To explain: I would speak the words spirit spoke (some call it channelling). So, here was Sister impinging upon my territory as a mum. However, I soon learned there were quite a number of areas where this was a boon. Indeed, there were many things, unbeknown to me, that were happening in this young girl’s life I was not privy to. Therefore, sometimes the things they would converse about were totally unknown by me. The advice, and sometimes the ‘shorthand’ they would use whilst conversing, allowed me to appreciate that my daughter’s thoughts weren’t always voiced. However, Sister knew what she was thinking, and what was happening within her life. Having a mentor like this was a great benefit for a young girl. Sister remained with us for approximately one year. She then told us another would be coming to replace her. I was lost for a while over this. I’d grown very fond of Sister and had, in time, overcome the jealousy. She had become an integral personality within our lives, and I knew I would surely miss her.
Carolyn Page – ABC of Spirit Talk
I think we lived in the same house, some things are too similar. Not speaking. Violence. Drinking. (My dad drank, mom never did) Parents came from the same school of life.
My father wouldn’t drink. Seems when he did he got violent… 😉 I didn’t ever see him take a drink until the birth of my daughter. He and my husband drank a whole bottle of Chivas Regal Scotch Whisky the night our daughter was born… My husband, because he was a problem drinker; my father because he felt partly responsible for my son being adopted. He had refused to help me. Sort of like a drunk; they ‘regret’ their actions later… 😦 Sad; I know that he suffered in his later years for the decisions of his younger years…
At least your dad was smart about that. He must have had some inkling. I am sorry to hear about your son being adopted. My son, Eric, was born “out of wedlock” too, while I was in the Air Force. The Air Force gave me the option of staying in or getting out. Eric was born in 1982, so it was still kinda “bad” to get pregnant and not be married. They, the Air Force also told me I could get whatever I wanted from the father, financially, since the father was in the AF they would make sure of that too. The father was ALSO married. People told me they thought he was when we were going out, so I asked him if he was. When I asked he asked ME what would I say if he were married. I told him I would tell him to leave. He said he wasn’t. THAT should have been a big clue. Later I found out that he was married to someone he married while drunk, why am I not surprised, in Las Vegas. He never saw her again, had to put ads in the paper to find her so he could get a divorce to marry another girl, that girl wasn’t me! 🙂 When I was about 5 months pregnant he came ot see me, told me he had just returned from going back to the states because the girl he was GOING to marry had had so many abortions she needed to have a hysterectomy. I dunno what that girl was doing. Which meant he would never have a child if he married her and his only child would be MY child. So I made him give up all rights to Eric. The Judge Advocate on base said it wasn’t legally binding, but if something ever came up where the father wanted his child it would help me quite a bit. So I did. That is why I told the AF I wanted NOTHING from him. No opening of any kind of I could help it, that would get his gnarly foot in the door. May I ask, when was your son born? Has he ever tried to find you, if you know? Have you ever thought of looking for him?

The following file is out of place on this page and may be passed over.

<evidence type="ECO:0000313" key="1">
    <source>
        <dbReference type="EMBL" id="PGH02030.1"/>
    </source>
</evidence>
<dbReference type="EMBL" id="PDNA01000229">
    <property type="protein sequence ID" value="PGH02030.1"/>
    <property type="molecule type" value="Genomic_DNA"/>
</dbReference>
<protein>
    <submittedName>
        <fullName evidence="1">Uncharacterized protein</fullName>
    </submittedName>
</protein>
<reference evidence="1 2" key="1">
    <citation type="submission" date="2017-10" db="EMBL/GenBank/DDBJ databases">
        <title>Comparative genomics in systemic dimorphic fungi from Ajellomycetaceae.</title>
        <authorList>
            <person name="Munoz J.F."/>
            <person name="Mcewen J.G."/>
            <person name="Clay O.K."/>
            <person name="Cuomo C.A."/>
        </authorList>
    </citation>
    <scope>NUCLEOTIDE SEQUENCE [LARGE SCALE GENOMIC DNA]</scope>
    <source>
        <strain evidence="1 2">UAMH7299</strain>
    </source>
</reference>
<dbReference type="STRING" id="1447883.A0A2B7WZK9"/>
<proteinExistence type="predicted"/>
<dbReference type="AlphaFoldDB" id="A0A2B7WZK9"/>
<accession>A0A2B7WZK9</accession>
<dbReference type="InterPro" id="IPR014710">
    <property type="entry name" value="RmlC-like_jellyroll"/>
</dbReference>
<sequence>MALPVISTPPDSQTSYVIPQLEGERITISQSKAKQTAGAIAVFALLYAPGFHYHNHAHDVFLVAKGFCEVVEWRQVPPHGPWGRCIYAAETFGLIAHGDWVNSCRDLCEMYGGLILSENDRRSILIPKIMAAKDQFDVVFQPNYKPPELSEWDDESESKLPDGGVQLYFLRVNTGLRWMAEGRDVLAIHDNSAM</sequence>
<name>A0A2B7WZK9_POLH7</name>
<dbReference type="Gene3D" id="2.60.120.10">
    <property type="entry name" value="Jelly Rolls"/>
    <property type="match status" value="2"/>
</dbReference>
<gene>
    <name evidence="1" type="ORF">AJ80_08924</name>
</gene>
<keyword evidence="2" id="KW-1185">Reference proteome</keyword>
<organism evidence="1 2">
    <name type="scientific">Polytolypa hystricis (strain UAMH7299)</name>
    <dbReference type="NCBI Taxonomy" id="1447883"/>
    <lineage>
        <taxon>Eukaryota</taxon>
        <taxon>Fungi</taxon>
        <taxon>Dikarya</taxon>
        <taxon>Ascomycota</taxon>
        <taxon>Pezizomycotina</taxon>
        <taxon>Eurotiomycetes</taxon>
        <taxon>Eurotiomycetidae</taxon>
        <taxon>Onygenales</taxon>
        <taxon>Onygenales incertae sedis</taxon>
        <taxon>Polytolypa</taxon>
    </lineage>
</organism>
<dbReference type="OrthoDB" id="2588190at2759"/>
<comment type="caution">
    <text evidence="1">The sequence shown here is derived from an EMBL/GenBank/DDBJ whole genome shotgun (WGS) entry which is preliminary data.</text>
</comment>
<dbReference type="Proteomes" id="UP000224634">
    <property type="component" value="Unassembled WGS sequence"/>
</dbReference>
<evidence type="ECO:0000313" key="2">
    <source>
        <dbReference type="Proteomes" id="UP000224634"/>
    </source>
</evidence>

Are you sure that you are not me…???? He was born in 1971 and yes I found him. I can’t remember the year however, here in Oz the adoption laws changed which meant that we were then able to obtain the birth records (it was about 1991 – both the mother and child then had privy to such information). The ‘day’ of that law taking effect saw me in Sydney at the Registrar standing in a long line of excited, scared, happy, emotional people. That started my search for him. To ‘cut it short’; we’ve seen each other a few times. He lives in Western Australia (4hrs by plane). In the post, I mentioned that the counsellors at the hospital had told me that the adoptive parents were flying down from Queensland every weekend just to see him; well, his birth certificate stated that his adoptive parents lived in Mortdale (a suburb 3 miles from my home). That took a lot of forgiveness….!!! 😉 I can still feel angry ’bout that one… 😉 (I’ve asked a question regarding your son in your last comment… too sad 😦 )